Before I continue to complain, I want to make it clear that my experience with everyone at the school has been a case-study in professionals trying very hard to make sure our students are getting what they are supposed to out of school. I am fully confident that my kid’s whole school is full of people focused on student success. I genuinely don’t believe that is the case with the superintendent. In fact, I’d argue that’s he’s set up our educators for an unnecessarily challenging year with a profoundly vague plan to improve MAP scores. Which is to say, he gave them a directive without even bothering to think it through.

My main complaint is one of the changes to graduation requirements. I’ve got concerns about several aspects, but the largest is a new intro class called: Intro to Career Pathways. In the first class my middle child was treated to a full-on repudiation of college in favor of ‘certificate’ programs. ie: Why would you get a college degree when you could get a certificate for less money and make as much as anyone with a bachelor’s degree? That’s a bloody great question. By some accounts, plumbers make up the largest segment of people making more than $1M/year – and I generally believe this is true (have you ever paid a plumber?). But you know what? If it were the typical case where I could jump over to plumbing and make more than ten times what I do now, I’d change my job TOMORROW.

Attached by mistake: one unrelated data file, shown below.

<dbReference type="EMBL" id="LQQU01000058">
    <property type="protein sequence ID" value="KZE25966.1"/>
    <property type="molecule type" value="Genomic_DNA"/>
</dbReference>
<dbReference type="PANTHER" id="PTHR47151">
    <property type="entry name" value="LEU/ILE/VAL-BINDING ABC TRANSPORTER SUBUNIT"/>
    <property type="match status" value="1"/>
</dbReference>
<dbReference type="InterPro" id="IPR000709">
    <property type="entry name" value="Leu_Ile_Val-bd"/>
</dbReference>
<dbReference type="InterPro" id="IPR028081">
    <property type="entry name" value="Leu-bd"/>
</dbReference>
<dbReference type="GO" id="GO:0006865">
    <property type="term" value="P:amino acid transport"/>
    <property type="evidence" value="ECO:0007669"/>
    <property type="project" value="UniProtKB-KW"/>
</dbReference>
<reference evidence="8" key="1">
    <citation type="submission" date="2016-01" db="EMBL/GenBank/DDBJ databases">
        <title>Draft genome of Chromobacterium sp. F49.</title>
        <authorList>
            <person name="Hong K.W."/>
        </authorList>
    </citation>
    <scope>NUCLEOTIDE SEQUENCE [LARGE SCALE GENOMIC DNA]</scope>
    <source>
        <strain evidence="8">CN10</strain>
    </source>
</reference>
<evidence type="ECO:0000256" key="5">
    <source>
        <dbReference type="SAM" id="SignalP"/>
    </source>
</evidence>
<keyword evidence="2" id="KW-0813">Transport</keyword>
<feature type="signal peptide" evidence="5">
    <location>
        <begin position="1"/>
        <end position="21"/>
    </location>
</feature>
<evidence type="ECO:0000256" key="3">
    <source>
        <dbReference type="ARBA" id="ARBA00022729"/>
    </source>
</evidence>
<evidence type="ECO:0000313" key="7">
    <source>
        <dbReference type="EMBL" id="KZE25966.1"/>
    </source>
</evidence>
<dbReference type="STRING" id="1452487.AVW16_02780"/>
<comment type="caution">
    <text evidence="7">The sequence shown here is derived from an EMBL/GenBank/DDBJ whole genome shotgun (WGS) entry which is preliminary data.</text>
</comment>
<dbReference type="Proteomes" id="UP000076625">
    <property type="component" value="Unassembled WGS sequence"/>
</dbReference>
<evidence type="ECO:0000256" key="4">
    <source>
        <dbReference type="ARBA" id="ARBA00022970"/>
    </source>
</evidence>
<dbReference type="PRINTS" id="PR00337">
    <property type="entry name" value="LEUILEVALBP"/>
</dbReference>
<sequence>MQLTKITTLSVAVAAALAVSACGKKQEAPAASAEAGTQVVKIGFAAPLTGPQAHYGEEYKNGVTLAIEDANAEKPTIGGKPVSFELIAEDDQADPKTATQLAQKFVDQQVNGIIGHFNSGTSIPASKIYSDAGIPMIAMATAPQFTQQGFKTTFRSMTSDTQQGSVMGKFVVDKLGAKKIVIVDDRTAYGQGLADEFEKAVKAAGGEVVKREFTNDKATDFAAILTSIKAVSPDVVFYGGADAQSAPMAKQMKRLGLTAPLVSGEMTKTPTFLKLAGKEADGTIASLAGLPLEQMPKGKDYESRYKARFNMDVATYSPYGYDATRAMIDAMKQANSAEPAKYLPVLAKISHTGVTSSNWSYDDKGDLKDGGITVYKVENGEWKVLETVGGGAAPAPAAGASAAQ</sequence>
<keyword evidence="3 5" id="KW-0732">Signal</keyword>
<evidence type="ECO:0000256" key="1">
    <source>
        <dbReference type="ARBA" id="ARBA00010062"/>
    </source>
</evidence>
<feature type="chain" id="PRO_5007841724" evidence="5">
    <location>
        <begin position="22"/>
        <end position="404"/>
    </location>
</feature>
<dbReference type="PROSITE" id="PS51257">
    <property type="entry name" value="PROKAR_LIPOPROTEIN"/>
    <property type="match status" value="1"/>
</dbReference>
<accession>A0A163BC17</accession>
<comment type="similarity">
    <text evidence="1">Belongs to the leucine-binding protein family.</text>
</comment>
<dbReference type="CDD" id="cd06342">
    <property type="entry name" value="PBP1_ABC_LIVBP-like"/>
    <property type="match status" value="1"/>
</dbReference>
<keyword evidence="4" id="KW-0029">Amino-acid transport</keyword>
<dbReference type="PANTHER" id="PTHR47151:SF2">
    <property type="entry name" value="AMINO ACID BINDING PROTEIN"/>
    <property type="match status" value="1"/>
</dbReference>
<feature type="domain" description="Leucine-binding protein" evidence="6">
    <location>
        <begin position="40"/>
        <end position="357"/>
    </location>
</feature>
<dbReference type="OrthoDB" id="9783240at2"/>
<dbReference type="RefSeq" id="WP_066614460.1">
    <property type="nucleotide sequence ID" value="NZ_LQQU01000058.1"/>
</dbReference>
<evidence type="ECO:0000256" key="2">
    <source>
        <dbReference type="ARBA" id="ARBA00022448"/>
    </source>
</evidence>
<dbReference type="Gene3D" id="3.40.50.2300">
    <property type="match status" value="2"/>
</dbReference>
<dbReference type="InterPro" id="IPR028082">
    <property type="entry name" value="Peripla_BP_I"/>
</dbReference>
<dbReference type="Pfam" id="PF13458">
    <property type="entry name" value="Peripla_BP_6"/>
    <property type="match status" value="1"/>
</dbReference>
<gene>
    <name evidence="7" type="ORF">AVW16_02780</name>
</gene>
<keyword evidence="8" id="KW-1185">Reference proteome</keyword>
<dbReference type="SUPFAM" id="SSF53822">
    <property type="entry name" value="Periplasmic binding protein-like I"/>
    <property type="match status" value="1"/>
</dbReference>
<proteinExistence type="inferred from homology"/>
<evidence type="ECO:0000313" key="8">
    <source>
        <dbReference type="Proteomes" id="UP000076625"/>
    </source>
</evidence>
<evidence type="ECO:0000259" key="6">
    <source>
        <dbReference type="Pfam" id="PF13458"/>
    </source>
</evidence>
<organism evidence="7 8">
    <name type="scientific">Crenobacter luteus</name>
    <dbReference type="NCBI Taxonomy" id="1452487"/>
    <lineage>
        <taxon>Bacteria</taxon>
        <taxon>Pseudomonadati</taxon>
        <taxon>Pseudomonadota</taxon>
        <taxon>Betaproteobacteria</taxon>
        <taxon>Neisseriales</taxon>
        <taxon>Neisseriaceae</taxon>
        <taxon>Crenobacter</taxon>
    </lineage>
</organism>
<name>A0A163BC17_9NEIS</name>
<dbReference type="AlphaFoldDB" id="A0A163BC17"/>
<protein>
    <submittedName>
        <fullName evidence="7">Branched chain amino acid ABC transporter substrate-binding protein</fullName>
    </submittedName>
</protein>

Realistically, that’s not how it works. I think we all know that – a good, skilled plumber has years of experience, training, expertise etc… I mean, if someone told you: Go into plumbing, you’d make a mint. Wouldn’t you do it? You would, right?

You know why people don’t?